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Title: Genetic and functional studies of osteoarthritis susceptibility at COL11A1 and GDF5
Author: Dodd, Andrew William
Awarding Body: University of Newcastle Upon Tyne
Current Institution: University of Newcastle upon Tyne
Date of Award: 2013
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Background: Non-invasive cardiac imaging provides important diagnostic and prognostic information in cardiovascular disease. Assessment of ventricular function remains the fundamental imaging request in clinical practice. Cardiac magnetic resonance (CMR) is now the recognised reference standard for quantification of left and right ventricular systolic function, but not diastolic filling. Due to cost and limited availability of CMR, echocardiography remains the first line imaging modality for assessing ventricular function in most cases. Several echocardiographic methods are available for quantifying global ventricular function however despite significant advances in cardiac imaging techniques, visual assessment of ventricular systolic function remains the standard by which ventricular function is reported in many centres. This method is subjective and introduces inter-observer bias. In an era of multi-modal imaging, accurate, reproducible and widely available methods for quantifying ventricular function, which exhibit good inter-modal inter-technique concordance, are desirable. The overall aim of this thesis was to examine the accuracy and reproducibility of several new echocardiographic imaging techniques for quantifying left and right ventricular systolic function, indexed against CMR reference standards, and to examine a novel CMR technique for assessing diastolic function, indexed against current reference standards (invasive catheter recording of left ventricular end diastolic filling pressure (LVEDP)), in a heterogeneous cohort of patients as seen in clinical practice. Methods: All imaging modalities were performed within three hours of each other. Study 1 was designed to compare the accuracy of speckle tracking strain echocardiography for quantifying LV systolic function against biplane Simpson’s rule (SR) and 3D-echocardiography, using CMR LV ejection fraction (LVEF) as the reference standard. Study 2 was designed to investigate the accuracy of a novel modified regional wall motion scoring index (RWMSI) for calculating LVEF, and compare its accuracy against SR and CMR LVEF. Study 3 was designed to explore the clinical utility of velocity encoded (VEC) CMR for diagnosing LV diastolic dysfunction. VEC CMR E/Em velocity ratio was compared to LVEDP recorded during left heart catheterisation. Study 4 was a head-to-head comparison of 10 echocardiographic non-volumetric indices of right ventricular systolic function, based on current European Association of Echocardiography recommendations, indexed against CMR RVEF as the reference standard. Results: In study 1 we demonstrate that speckle tracking strain may be superior to SR for quantifying LV systolic function. In study 2 we suggest that, when specialist imaging software is unavailable, a modified RWMSI may be superior to SR for calculating LVEF. In study 3, we demonstrate a significant correlation between VEC-CMR E/Em ratios and LVEDP, and conclude that VEC-CMR may be a useful tool to diagnose diastolic dysfunction, especially in patients with preserved LVEF. In study 4, we demonstrate that RV free wall strain has a closer correlation to CMR-RVEF than nine alternative echocardiographic indices of RV function, and may be the method of choice for assessing RV systolic function by 2D-echocardiography in the future. Conclusions: This series of studies has confirmed that novel non-invasive cardiac imaging techniques may be used to accurately quantify cardiac ventricular function, and may confer significant advantage over current methods.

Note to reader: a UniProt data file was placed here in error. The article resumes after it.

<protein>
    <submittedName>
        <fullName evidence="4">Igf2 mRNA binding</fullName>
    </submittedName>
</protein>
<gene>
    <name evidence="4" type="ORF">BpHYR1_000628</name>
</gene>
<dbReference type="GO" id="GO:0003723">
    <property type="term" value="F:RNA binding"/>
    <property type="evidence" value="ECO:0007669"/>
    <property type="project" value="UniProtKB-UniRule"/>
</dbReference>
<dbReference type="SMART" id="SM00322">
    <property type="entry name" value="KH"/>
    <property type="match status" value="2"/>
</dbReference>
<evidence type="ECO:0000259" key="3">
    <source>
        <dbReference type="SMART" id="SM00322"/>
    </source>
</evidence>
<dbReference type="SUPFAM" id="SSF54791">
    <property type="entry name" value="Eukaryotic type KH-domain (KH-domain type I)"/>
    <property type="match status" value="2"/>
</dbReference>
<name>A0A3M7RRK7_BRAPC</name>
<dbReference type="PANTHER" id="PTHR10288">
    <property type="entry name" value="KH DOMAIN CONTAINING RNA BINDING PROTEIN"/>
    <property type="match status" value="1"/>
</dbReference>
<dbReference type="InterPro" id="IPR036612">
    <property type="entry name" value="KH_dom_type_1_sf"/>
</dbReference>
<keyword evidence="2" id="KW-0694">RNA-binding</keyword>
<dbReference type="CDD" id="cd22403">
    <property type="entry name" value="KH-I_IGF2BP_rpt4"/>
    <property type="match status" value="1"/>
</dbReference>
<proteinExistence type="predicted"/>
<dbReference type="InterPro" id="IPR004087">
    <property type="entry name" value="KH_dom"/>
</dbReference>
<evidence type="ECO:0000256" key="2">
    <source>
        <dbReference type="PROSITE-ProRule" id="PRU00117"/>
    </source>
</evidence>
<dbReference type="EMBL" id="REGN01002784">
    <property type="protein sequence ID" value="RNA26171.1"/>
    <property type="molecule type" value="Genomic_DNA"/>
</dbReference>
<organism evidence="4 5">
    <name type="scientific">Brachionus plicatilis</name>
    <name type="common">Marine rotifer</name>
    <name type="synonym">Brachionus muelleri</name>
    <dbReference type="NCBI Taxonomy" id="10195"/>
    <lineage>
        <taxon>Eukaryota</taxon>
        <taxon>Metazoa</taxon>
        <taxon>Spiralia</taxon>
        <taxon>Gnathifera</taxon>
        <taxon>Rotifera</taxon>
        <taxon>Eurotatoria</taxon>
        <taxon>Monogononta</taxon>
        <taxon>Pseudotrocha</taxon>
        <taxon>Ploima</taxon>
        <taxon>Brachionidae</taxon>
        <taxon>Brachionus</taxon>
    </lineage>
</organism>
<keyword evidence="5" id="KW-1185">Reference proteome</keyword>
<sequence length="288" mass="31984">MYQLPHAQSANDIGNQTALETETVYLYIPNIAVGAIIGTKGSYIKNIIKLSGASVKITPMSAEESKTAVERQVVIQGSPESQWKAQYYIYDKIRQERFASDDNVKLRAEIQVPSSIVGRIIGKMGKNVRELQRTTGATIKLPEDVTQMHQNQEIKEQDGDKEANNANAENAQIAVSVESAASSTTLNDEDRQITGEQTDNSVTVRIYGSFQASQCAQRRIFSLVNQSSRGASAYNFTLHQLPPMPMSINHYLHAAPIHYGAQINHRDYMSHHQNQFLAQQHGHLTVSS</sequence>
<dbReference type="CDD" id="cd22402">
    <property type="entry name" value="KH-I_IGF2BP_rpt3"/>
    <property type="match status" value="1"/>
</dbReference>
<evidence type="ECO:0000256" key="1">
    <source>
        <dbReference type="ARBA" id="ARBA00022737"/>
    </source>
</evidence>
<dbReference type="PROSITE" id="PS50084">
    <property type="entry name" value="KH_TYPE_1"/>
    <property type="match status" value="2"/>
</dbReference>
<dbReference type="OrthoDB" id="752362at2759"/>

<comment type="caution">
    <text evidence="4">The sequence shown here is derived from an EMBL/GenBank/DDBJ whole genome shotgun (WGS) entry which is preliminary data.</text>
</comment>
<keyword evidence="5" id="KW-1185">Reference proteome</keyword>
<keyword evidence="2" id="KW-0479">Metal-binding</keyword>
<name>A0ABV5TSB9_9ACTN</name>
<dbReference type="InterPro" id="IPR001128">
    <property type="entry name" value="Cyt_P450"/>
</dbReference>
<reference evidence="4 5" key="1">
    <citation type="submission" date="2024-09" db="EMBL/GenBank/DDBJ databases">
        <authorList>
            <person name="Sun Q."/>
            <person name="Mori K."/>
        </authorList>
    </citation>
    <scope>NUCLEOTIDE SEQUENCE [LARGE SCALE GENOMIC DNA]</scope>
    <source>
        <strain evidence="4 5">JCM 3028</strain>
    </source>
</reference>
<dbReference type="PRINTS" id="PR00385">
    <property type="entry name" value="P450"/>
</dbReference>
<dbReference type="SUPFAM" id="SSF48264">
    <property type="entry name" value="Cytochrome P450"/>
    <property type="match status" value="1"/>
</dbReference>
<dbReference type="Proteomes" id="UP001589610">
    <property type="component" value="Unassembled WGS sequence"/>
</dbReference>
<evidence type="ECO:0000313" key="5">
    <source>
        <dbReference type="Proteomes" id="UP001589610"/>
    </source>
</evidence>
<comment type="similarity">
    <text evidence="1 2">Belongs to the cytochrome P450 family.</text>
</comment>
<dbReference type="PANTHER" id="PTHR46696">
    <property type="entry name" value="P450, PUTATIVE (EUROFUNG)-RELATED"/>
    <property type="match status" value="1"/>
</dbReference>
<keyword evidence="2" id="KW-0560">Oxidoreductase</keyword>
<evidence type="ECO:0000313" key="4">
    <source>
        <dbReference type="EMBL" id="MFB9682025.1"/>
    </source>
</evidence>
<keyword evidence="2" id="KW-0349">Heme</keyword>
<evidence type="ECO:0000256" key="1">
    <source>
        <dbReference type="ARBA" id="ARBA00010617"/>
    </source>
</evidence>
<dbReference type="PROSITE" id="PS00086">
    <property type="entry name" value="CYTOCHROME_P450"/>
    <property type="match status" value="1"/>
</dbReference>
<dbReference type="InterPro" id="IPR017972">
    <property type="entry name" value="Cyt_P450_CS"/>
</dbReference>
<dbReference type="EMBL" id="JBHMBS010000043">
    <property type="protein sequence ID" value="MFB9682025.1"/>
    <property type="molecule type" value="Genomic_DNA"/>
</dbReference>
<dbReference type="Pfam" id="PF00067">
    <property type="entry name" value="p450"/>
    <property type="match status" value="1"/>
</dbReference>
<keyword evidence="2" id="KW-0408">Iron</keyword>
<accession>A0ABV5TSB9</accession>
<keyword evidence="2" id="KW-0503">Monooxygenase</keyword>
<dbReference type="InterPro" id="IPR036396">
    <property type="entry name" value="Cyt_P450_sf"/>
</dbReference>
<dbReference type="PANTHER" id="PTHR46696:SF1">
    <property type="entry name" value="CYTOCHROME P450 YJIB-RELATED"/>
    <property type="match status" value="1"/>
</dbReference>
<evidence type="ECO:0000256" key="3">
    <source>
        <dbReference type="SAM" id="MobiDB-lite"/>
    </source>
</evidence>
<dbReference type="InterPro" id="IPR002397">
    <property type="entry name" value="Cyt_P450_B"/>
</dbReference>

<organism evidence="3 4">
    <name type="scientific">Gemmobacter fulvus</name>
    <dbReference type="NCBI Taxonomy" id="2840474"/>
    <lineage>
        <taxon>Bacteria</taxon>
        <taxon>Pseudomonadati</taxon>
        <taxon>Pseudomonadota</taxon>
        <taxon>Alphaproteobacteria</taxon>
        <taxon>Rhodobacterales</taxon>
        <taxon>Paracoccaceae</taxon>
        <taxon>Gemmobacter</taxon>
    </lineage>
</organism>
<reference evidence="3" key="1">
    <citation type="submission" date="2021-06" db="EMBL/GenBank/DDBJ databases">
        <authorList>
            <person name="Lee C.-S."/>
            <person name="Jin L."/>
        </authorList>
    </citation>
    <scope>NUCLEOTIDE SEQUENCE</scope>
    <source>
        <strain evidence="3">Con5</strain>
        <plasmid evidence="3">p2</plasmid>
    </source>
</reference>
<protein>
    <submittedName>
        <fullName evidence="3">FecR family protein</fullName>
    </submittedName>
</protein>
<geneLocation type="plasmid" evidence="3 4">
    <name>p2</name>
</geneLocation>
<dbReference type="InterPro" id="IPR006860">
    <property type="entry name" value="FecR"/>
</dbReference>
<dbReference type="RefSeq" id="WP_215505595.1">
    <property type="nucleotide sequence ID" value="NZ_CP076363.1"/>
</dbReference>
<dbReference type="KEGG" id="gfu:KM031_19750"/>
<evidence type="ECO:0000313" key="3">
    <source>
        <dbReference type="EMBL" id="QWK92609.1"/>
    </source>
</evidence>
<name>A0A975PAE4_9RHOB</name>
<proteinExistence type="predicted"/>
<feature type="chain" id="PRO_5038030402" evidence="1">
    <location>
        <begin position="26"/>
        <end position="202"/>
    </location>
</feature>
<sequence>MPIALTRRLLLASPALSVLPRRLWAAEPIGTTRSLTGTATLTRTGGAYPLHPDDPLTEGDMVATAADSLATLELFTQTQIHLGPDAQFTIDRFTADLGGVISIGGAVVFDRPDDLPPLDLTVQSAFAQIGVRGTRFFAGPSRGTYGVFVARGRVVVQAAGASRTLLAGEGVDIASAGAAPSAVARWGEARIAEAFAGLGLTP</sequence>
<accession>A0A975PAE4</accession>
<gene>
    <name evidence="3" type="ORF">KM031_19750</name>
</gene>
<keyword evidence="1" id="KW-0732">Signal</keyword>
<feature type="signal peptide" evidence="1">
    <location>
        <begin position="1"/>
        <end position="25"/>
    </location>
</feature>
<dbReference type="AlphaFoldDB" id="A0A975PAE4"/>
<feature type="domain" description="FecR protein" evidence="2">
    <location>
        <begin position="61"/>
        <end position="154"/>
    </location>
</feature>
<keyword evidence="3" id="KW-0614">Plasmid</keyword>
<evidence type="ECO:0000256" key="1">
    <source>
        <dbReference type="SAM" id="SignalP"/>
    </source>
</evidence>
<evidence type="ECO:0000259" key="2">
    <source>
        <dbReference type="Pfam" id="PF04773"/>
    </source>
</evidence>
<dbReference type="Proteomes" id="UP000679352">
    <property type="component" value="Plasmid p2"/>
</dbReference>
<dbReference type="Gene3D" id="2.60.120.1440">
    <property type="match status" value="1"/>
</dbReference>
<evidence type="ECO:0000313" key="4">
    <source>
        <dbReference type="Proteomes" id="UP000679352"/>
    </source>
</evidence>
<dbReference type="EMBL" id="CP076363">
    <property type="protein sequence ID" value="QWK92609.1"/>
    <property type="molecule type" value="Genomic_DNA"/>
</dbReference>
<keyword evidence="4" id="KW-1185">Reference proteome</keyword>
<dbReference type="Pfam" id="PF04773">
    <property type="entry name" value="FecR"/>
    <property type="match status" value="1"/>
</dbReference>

Supervisor: Not available Sponsor: Cardiovascular Research Centre, Adelaide
Qualification Name: Thesis (Ph.D.) Qualification Level: Doctoral
EThOS ID:  DOI: Not available